‘Mast Mein Rehne Ka’ movie review: A low-rent delight

A still from ‘Mast Mein Rehne Ka’

A still from ‘Mast Mein Rehne Ka’
| Photo Credit: Special Arrangement

At the start of Vijay Maurya’s otherwise life-affirming Mast Mein Rehne Ka, we see an old man, played by Jackie Shroff, sitting alone at a beach, glumly looking out to sea. He rises and enters the waves. A fisherman calls out to him to stop, but he doesn’t. The scene cuts abruptly to a darkened bedroom; the man was only dreaming. He springs up from the bed, does some light stretching and hums a tune. Before the anxiety wears off and he leaves for his early morning jog, he stands in front his late wife’s portrait, gesturing regretfully, with tears in his eyes.

The man, VS Kamath (Shroff), is an average old retiree in Mumbai. He has been a widower for 12 years, living alone in a large house. He is the solitary sort, keenly observing his fellow joggers but never making conversation. After a burglary leaves Kamath grievously injured (though, much to his dismay, entirely alive), he agrees to mend his ways. He courts a friendship with the chirpy, foulmouthed Mrs. Handa (Neena Gupta), also a lonely soul like him. Theirs is a polite yet awkward romance: “You are a Madrasi from Karnataka…,” she declares on their first date.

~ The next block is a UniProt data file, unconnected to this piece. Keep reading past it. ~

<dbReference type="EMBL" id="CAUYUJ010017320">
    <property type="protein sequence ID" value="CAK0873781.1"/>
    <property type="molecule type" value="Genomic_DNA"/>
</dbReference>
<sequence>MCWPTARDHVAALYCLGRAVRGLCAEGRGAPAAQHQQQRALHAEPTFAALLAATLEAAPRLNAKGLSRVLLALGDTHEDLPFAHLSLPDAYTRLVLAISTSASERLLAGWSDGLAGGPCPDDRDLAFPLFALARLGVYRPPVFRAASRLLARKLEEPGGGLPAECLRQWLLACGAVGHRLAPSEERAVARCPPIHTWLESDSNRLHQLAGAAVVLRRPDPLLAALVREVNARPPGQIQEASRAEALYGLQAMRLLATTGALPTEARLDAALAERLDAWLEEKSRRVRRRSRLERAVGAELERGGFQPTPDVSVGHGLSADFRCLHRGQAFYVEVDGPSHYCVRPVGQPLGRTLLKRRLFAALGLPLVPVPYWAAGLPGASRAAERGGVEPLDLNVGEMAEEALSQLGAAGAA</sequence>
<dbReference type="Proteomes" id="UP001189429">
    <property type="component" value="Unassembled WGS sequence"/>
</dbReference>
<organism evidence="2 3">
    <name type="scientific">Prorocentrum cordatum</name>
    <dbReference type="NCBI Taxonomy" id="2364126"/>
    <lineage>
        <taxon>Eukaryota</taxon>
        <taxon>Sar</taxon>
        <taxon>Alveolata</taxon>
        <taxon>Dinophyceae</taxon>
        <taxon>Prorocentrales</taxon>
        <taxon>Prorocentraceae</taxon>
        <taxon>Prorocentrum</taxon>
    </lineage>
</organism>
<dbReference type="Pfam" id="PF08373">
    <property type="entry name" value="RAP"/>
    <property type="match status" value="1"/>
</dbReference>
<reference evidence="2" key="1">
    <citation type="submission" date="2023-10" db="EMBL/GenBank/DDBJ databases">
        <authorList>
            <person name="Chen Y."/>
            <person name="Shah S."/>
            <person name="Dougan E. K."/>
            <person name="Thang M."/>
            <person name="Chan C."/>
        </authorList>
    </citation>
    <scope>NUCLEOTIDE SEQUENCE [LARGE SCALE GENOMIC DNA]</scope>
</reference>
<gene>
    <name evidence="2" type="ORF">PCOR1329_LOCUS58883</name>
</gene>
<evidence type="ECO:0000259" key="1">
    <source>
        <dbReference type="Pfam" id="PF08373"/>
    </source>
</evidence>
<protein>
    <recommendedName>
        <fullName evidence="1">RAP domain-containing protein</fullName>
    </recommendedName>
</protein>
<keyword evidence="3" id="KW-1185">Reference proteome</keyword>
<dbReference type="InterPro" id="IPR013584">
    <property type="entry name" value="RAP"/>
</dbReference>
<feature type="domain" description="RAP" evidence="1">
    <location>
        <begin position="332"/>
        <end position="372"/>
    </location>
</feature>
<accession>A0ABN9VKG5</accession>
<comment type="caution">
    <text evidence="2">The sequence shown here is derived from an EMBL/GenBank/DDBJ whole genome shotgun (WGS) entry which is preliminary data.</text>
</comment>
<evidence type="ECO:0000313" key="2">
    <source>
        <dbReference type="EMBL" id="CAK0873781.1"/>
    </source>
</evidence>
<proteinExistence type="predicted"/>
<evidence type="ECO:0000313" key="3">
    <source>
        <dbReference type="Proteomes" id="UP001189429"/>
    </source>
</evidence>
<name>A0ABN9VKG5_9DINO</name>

Mast Mein Rehne Ka (Hindi)

Director: Vijay Maurya

Cast: Jackie Shroff, Neena Gupta, Abhishek Chauhan, Monika Panwar, Faisal Malik, Rakhi Sawant

Run-time: 127 minutes

Storyline: A housebreak connects two couples – one young, the other old — in Mumbai

As is evident from its carefree title, Mast Mein Rehne Ka is a Mumbai film through and through. A single romance won’t do; multiple narratives must jostle for space in this ode to a city of over 20 million. Thus, in tandem with the elderly couple, we meet an out-of-luck tailor and a girl he befriends on the streets. Maurya, an actor on iconic films like Paanch and BlackFriday, is perhaps best known as the dialogue writer for Zoya Akhtar’s street rap musical Gully Boy (2019). He gets the city slang (“halke ke mein mat lena” is the very literal phrasing for “don’t take me lightly”) but also its maddening chaos and blind spots, like how a boisterous wedding band can drown out someone’s genuine cries for help.

Jackie Shroff is a delight as Kamath, with his slightly crooked walk and oil-slicked hair. There is also a fun cameo by Rakhi Sawant as a minor-league dance instructor. Maurya’s film — with its references to nasal hair, dog poop and B-grade horror productions — is hardly reaching for wider acclaim. It’s too comfortable in its own skin to mimic the arthouse interconnectedness of Dhobi Ghat (2010), or the sustained melancholia of The Lunchbox (2013). Still, there are lessons here that can be touching. This is a light-hearted film, but don’t take it too lightly.

Mast Mein Rehne Ka is streaming on Amazon Prime Video

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